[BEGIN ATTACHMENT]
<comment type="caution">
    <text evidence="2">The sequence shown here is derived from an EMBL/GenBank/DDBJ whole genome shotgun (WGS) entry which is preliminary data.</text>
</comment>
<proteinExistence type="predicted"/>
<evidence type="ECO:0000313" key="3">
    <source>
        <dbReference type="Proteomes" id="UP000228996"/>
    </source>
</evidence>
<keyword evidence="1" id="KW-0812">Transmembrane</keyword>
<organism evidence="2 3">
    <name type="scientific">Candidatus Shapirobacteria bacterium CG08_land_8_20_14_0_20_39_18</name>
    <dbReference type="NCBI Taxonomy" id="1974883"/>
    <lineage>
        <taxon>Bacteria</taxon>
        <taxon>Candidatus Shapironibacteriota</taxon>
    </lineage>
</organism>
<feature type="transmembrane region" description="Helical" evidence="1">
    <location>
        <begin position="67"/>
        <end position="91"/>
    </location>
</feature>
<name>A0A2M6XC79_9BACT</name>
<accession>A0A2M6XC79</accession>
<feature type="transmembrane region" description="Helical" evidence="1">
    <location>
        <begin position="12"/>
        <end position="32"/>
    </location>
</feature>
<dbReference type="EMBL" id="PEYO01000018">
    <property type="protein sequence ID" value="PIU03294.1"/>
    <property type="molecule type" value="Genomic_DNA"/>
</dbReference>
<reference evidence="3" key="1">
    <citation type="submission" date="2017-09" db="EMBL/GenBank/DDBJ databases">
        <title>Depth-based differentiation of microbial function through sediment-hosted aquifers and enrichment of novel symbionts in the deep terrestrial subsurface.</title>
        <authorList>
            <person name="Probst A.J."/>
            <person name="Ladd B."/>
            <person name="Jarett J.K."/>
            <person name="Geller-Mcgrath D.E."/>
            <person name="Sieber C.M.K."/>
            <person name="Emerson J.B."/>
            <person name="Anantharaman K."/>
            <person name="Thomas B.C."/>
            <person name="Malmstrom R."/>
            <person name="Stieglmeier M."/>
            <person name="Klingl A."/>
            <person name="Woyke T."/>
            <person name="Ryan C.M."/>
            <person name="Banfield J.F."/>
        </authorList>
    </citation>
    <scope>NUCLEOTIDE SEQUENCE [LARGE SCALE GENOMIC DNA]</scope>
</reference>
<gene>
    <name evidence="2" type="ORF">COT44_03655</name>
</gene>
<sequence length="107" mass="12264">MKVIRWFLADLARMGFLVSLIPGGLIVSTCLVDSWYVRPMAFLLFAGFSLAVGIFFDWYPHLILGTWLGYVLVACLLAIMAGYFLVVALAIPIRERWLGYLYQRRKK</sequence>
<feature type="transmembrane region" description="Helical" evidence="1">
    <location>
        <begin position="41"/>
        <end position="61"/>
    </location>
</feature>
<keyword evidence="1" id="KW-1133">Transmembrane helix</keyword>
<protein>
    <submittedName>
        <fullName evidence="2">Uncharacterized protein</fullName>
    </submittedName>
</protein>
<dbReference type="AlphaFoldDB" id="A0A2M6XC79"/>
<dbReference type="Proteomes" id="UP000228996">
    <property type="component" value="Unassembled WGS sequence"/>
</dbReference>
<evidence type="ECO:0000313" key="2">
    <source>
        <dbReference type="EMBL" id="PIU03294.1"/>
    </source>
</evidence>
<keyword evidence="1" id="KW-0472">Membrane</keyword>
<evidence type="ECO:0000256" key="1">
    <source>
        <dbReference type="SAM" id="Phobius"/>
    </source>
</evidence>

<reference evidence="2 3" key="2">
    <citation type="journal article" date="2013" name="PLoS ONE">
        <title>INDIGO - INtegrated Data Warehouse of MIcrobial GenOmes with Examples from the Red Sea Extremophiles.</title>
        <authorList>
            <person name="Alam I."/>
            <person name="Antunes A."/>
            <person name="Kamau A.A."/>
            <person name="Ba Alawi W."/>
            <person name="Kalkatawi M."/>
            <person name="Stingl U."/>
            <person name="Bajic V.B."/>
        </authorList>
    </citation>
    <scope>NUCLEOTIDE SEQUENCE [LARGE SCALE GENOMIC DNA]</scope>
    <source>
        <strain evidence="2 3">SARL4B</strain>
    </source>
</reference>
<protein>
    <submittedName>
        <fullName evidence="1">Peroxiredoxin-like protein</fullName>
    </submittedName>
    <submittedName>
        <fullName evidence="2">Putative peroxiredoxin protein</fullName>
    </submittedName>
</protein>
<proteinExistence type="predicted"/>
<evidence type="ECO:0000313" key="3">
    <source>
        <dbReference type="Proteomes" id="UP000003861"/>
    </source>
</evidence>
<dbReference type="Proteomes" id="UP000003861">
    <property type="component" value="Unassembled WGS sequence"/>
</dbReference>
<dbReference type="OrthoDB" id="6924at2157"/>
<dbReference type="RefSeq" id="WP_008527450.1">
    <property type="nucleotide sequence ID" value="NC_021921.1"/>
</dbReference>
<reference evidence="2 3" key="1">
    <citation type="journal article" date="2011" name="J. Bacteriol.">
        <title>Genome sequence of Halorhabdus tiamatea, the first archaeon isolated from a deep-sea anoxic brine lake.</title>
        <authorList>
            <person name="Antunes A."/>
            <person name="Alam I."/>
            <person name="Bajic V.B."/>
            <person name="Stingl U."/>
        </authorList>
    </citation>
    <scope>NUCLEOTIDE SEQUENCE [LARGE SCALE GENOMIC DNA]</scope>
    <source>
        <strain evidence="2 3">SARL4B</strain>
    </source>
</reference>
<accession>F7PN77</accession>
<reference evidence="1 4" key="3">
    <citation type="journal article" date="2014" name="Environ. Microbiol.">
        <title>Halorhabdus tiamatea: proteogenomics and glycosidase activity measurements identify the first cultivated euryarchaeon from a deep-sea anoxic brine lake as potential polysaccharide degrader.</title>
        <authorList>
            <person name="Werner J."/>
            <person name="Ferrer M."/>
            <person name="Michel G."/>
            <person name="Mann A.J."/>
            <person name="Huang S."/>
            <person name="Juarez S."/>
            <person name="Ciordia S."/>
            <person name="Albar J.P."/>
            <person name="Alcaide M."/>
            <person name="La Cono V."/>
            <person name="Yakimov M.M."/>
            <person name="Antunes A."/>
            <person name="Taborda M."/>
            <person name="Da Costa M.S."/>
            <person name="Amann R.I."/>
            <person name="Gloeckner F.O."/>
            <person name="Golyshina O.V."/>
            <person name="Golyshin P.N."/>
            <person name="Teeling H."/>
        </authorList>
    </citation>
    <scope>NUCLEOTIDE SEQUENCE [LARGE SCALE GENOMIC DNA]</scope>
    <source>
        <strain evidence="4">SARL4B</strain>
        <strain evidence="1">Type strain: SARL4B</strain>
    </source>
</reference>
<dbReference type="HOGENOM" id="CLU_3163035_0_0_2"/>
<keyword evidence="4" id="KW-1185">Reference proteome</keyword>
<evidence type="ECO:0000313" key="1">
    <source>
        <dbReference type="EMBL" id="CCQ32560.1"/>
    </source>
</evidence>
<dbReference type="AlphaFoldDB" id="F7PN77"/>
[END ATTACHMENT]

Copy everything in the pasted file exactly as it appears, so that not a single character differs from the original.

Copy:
<comment type="caution">
    <text evidence="2">The sequence shown here is derived from an EMBL/GenBank/DDBJ whole genome shotgun (WGS) entry which is preliminary data.</text>
</comment>
<proteinExistence type="predicted"/>
<evidence type="ECO:0000313" key="3">
    <source>
        <dbReference type="Proteomes" id="UP000228996"/>
    </source>
</evidence>
<keyword evidence="1" id="KW-0812">Transmembrane</keyword>
<organism evidence="2 3">
    <name type="scientific">Candidatus Shapirobacteria bacterium CG08_land_8_20_14_0_20_39_18</name>
    <dbReference type="NCBI Taxonomy" id="1974883"/>
    <lineage>
        <taxon>Bacteria</taxon>
        <taxon>Candidatus Shapironibacteriota</taxon>
    </lineage>
</organism>
<feature type="transmembrane region" description="Helical" evidence="1">
    <location>
        <begin position="67"/>
        <end position="91"/>
    </location>
</feature>
<name>A0A2M6XC79_9BACT</name>
<accession>A0A2M6XC79</accession>
<feature type="transmembrane region" description="Helical" evidence="1">
    <location>
        <begin position="12"/>
        <end position="32"/>
    </location>
</feature>
<dbReference type="EMBL" id="PEYO01000018">
    <property type="protein sequence ID" value="PIU03294.1"/>
    <property type="molecule type" value="Genomic_DNA"/>
</dbReference>
<reference evidence="3" key="1">
    <citation type="submission" date="2017-09" db="EMBL/GenBank/DDBJ databases">
        <title>Depth-based differentiation of microbial function through sediment-hosted aquifers and enrichment of novel symbionts in the deep terrestrial subsurface.</title>
        <authorList>
            <person name="Probst A.J."/>
            <person name="Ladd B."/>
            <person name="Jarett J.K."/>
            <person name="Geller-Mcgrath D.E."/>
            <person name="Sieber C.M.K."/>
            <person name="Emerson J.B."/>
            <person name="Anantharaman K."/>
            <person name="Thomas B.C."/>
            <person name="Malmstrom R."/>
            <person name="Stieglmeier M."/>
            <person name="Klingl A."/>
            <person name="Woyke T."/>
            <person name="Ryan C.M."/>
            <person name="Banfield J.F."/>
        </authorList>
    </citation>
    <scope>NUCLEOTIDE SEQUENCE [LARGE SCALE GENOMIC DNA]</scope>
</reference>
<gene>
    <name evidence="2" type="ORF">COT44_03655</name>
</gene>
<sequence length="107" mass="12264">MKVIRWFLADLARMGFLVSLIPGGLIVSTCLVDSWYVRPMAFLLFAGFSLAVGIFFDWYPHLILGTWLGYVLVACLLAIMAGYFLVVALAIPIRERWLGYLYQRRKK</sequence>
<feature type="transmembrane region" description="Helical" evidence="1">
    <location>
        <begin position="41"/>
        <end position="61"/>
    </location>
</feature>
<keyword evidence="1" id="KW-1133">Transmembrane helix</keyword>
<protein>
    <submittedName>
        <fullName evidence="2">Uncharacterized protein</fullName>
    </submittedName>
</protein>
<dbReference type="AlphaFoldDB" id="A0A2M6XC79"/>
<dbReference type="Proteomes" id="UP000228996">
    <property type="component" value="Unassembled WGS sequence"/>
</dbReference>
<evidence type="ECO:0000313" key="2">
    <source>
        <dbReference type="EMBL" id="PIU03294.1"/>
    </source>
</evidence>
<keyword evidence="1" id="KW-0472">Membrane</keyword>
<evidence type="ECO:0000256" key="1">
    <source>
        <dbReference type="SAM" id="Phobius"/>
    </source>
</evidence>

<reference evidence="2 3" key="2">
    <citation type="journal article" date="2013" name="PLoS ONE">
        <title>INDIGO - INtegrated Data Warehouse of MIcrobial GenOmes with Examples from the Red Sea Extremophiles.</title>
        <authorList>
            <person name="Alam I."/>
            <person name="Antunes A."/>
            <person name="Kamau A.A."/>
            <person name="Ba Alawi W."/>
            <person name="Kalkatawi M."/>
            <person name="Stingl U."/>
            <person name="Bajic V.B."/>
        </authorList>
    </citation>
    <scope>NUCLEOTIDE SEQUENCE [LARGE SCALE GENOMIC DNA]</scope>
    <source>
        <strain evidence="2 3">SARL4B</strain>
    </source>
</reference>
<protein>
    <submittedName>
        <fullName evidence="1">Peroxiredoxin-like protein</fullName>
    </submittedName>
    <submittedName>
        <fullName evidence="2">Putative peroxiredoxin protein</fullName>
    </submittedName>
</protein>
<proteinExistence type="predicted"/>
<evidence type="ECO:0000313" key="3">
    <source>
        <dbReference type="Proteomes" id="UP000003861"/>
    </source>
</evidence>
<dbReference type="Proteomes" id="UP000003861">
    <property type="component" value="Unassembled WGS sequence"/>
</dbReference>
<dbReference type="OrthoDB" id="6924at2157"/>
<dbReference type="RefSeq" id="WP_008527450.1">
    <property type="nucleotide sequence ID" value="NC_021921.1"/>
</dbReference>
<reference evidence="2 3" key="1">
    <citation type="journal article" date="2011" name="J. Bacteriol.">
        <title>Genome sequence of Halorhabdus tiamatea, the first archaeon isolated from a deep-sea anoxic brine lake.</title>
        <authorList>
            <person name="Antunes A."/>
            <person name="Alam I."/>
            <person name="Bajic V.B."/>
            <person name="Stingl U."/>
        </authorList>
    </citation>
    <scope>NUCLEOTIDE SEQUENCE [LARGE SCALE GENOMIC DNA]</scope>
    <source>
        <strain evidence="2 3">SARL4B</strain>
    </source>
</reference>
<accession>F7PN77</accession>
<reference evidence="1 4" key="3">
    <citation type="journal article" date="2014" name="Environ. Microbiol.">
        <title>Halorhabdus tiamatea: proteogenomics and glycosidase activity measurements identify the first cultivated euryarchaeon from a deep-sea anoxic brine lake as potential polysaccharide degrader.</title>
        <authorList>
            <person name="Werner J."/>
            <person name="Ferrer M."/>
            <person name="Michel G."/>
            <person name="Mann A.J."/>
            <person name="Huang S."/>
            <person name="Juarez S."/>
            <person name="Ciordia S."/>
            <person name="Albar J.P."/>
            <person name="Alcaide M."/>
            <person name="La Cono V."/>
            <person name="Yakimov M.M."/>
            <person name="Antunes A."/>
            <person name="Taborda M."/>
            <person name="Da Costa M.S."/>
            <person name="Amann R.I."/>
            <person name="Gloeckner F.O."/>
            <person name="Golyshina O.V."/>
            <person name="Golyshin P.N."/>
            <person name="Teeling H."/>
        </authorList>
    </citation>
    <scope>NUCLEOTIDE SEQUENCE [LARGE SCALE GENOMIC DNA]</scope>
    <source>
        <strain evidence="4">SARL4B</strain>
        <strain evidence="1">Type strain: SARL4B</strain>
    </source>
</reference>
<dbReference type="HOGENOM" id="CLU_3163035_0_0_2"/>
<keyword evidence="4" id="KW-1185">Reference proteome</keyword>
<evidence type="ECO:0000313" key="1">
    <source>
        <dbReference type="EMBL" id="CCQ32560.1"/>
    </source>
</evidence>
<dbReference type="AlphaFoldDB" id="F7PN77"/>